Tuesday, 18 June 2024

First phase of forest fire prevention project completed

Cal Fire crews work to complete cleanup along the Black Forest edge last week. Photo by Joel Witherell.


BLACK FOREST – The first phase of the Black Forest demonstration project was completed last week, thanks to additional help from state and local officials, and community volunteers.

The project has been going on since last month, and was aimed at creating a fire break along Soda Bay Road at the forest's edge.

On Wednesday, proud and exhausted members of Cal Fire's Konocti 5 Unit climbed into their big red truck and headed home for dinner and to be ready to fight a fire tomorrow rather than prevent one today. The young men even took time out to rescue some wild turkey eggs and build a nest for them and the mother turkey, using some of the cut branches.

Cal Fire was joined by three chipping operators Ray and David Mostin, Adam Nichols and Jack Paulin; volunteers Hans Dobusch and Kathy Johnson from the Big Valley Lions Club; Buckingham Homes Association volunteers Kris Perkins, Gail Dyne, Wayne and Jodelle Scott, and Neil and Bobbi Towne. All of them worked very hard to finish the Black Forest Fire Prevention Phase I work started during Earth Day Week in April.

The Black Forest has begun to be transformed back to the way it looked before Soda Bay Road was constructed and the "new sunlight " allowed the underbrush to grow unmitigated along the road.

The former canopy of the large Black Forest trees caused firefighters to nickname it the "asbestos forest" because it stayed moist all year round due to its northeast exposure. Only one fire that got "nowhere" in 1950 can be remembered. The 15-foot-high rocks always stayed green from moss, until recently.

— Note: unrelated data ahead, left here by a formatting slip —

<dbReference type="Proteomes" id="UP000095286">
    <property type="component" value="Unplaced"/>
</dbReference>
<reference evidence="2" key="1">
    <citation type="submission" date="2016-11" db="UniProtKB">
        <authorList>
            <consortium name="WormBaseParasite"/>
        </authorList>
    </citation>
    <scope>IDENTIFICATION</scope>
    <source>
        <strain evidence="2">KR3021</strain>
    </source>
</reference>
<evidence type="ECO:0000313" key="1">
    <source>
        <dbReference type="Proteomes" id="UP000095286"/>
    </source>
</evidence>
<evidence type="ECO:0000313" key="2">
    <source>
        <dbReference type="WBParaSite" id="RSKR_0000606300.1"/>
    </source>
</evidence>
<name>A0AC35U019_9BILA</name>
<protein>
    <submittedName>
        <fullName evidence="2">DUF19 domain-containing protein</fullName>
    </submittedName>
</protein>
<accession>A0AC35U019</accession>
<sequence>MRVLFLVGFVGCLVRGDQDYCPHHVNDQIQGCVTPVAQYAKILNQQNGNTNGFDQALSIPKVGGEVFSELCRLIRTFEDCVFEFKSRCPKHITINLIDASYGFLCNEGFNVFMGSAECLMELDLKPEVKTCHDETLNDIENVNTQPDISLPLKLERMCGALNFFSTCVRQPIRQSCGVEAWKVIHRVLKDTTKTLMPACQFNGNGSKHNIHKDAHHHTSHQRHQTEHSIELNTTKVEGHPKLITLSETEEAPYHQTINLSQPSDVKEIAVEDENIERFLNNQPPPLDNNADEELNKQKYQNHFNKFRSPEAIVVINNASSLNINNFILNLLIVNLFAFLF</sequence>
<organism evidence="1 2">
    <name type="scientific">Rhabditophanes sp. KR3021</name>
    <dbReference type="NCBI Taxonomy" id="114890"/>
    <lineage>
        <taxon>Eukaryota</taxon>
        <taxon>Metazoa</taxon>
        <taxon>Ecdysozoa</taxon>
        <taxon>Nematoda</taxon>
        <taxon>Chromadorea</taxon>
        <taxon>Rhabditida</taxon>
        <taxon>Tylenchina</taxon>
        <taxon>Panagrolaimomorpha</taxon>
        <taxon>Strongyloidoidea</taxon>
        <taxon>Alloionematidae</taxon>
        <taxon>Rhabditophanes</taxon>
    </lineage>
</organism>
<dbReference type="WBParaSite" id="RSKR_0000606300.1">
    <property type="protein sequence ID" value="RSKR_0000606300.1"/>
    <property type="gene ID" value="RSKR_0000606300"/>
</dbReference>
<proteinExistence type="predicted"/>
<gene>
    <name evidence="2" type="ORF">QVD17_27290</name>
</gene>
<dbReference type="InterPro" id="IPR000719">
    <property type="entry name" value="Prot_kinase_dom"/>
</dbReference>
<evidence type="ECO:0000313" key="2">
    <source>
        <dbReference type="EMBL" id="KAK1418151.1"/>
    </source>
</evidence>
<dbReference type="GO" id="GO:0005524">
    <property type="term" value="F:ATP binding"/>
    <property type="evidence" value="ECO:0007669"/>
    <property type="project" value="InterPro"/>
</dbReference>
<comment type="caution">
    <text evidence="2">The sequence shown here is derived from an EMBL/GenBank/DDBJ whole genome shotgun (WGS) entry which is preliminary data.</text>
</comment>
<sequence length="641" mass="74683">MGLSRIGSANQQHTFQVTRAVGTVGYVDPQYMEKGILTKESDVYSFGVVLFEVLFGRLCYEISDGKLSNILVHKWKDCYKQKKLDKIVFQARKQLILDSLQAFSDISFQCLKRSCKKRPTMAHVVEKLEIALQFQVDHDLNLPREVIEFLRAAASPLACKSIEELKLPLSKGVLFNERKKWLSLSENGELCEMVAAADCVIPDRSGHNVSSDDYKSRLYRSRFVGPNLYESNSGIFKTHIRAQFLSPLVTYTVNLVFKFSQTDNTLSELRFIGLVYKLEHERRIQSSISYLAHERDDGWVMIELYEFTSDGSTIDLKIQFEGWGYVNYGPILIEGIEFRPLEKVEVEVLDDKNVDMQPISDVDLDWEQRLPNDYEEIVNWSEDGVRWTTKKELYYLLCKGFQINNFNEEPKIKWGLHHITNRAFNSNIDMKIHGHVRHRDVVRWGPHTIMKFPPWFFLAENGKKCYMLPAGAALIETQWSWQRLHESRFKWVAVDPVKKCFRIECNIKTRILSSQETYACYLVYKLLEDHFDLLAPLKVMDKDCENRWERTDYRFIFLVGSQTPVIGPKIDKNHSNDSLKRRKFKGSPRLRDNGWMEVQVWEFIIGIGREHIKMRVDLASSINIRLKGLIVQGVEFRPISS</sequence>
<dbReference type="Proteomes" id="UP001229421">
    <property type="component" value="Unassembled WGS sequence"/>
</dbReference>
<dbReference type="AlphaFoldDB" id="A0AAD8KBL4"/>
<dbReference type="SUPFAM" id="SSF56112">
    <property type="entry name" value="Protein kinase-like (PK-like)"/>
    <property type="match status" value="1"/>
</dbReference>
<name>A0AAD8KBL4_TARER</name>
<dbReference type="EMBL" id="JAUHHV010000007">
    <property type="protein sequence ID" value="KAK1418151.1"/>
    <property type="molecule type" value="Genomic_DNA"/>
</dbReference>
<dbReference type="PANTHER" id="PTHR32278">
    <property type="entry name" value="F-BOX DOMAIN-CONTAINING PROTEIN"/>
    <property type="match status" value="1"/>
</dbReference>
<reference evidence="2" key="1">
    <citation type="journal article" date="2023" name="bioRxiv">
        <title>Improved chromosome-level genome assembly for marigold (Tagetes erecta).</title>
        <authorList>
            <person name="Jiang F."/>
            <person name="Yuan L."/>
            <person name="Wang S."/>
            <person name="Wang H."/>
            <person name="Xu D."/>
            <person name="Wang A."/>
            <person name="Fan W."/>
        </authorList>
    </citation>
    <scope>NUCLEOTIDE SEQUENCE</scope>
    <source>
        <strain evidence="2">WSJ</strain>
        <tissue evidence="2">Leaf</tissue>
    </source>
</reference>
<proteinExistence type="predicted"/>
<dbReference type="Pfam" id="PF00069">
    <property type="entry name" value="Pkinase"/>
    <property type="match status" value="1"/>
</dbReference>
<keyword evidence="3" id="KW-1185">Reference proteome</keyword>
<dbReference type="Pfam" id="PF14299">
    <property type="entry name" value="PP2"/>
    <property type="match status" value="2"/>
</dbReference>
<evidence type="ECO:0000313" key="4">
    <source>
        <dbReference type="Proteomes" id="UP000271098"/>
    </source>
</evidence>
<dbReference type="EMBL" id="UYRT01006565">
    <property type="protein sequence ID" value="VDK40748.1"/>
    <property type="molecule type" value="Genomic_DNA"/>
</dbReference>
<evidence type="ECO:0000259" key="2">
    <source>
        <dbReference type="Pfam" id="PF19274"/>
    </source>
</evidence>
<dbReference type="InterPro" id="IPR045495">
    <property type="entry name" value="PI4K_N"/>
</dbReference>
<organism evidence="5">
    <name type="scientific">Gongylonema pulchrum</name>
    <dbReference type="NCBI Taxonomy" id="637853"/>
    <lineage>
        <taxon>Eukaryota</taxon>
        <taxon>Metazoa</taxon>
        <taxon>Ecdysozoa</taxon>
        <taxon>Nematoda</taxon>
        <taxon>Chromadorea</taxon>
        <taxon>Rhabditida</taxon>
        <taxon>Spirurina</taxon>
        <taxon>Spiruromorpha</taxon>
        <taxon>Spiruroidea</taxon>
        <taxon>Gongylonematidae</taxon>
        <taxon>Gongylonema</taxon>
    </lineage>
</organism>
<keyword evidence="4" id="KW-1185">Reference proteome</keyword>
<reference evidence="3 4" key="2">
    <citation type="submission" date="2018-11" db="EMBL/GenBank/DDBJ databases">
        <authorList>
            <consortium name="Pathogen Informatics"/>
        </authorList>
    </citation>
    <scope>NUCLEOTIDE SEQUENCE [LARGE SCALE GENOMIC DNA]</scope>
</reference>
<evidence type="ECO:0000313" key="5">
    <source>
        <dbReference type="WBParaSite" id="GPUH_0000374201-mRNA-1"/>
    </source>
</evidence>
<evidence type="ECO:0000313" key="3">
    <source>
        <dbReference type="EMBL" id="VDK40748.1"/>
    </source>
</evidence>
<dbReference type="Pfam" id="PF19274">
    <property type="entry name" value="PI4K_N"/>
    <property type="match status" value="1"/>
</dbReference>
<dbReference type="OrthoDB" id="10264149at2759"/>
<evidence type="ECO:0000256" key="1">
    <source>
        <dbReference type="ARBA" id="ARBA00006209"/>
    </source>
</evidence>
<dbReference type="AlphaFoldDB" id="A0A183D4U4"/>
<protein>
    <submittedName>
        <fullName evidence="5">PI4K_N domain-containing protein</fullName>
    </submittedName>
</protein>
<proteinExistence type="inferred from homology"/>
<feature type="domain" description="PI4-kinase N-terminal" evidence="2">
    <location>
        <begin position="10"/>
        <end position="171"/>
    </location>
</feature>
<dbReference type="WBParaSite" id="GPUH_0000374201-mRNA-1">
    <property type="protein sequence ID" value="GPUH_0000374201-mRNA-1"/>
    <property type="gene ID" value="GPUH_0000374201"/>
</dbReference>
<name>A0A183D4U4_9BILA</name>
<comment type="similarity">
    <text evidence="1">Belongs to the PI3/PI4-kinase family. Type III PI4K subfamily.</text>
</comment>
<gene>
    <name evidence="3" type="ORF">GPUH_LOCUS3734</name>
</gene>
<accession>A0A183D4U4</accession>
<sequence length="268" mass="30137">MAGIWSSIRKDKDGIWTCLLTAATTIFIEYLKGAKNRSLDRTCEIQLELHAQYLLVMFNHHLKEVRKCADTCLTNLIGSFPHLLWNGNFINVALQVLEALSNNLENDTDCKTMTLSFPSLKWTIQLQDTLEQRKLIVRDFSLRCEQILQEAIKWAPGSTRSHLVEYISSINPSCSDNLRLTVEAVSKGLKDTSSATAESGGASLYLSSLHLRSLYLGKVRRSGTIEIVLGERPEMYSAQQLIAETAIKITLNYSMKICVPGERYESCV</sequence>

However, the road construction that allowed our family to buy a home in the Black Forest also created a detrimental change in the road environment leading to a critical fire danger level.

The formerly held private property owners were not held to a fire safety standard that is expected today in Lake County. Undergrowth awaited the fire of a cigarette or an overheated car to engulf the forest in fire and destroy the $650,000 investment of both public tax money and donations, and possibly the neighboring subdivisions.

The recent LA Zoo fire is a reminder of how fragile our open space is due to both deferred maintenance and careless smokers.

When the 250-acre forest property was transferred to the Bureau of Land Management (BLM) in September 2004, a "fire prevention prescription" was adopted calling for removal of the unmitigated underbrush. The plan calls for ultimately removing 300 feet of underbrush from the road. Pine and Douglas fir over 3 inches and all sizes of oak and madrone trees were maintained, with only limbs removed up to 10 feet. This is to prevent fire laddering and may allow fire personnel to extinguish the fire before it gets out of control.

Phase I removed 100 feet of underbrush along an estimated 75 percent of the portion of Soda Bay Road adjacent to the forest.

Phase II, which will continue cleaning up the forest and making it safe from fire, is scheduled to begin Saturday, September 29, as part of National Public Lands Day, if volunteers continue with their support and BLM is able to continue with financial support. BLM paid for all costs for Cal Fire services, chipping and support for the volunteers who have worked for the past month on the project.

On May 11 a celebration of Phase I and an informal discussion of Phase II took place in Buckingham, across from the forest.

Contact Joel Witherell at This email address is being protected from spambots. You need JavaScript enabled to view it..


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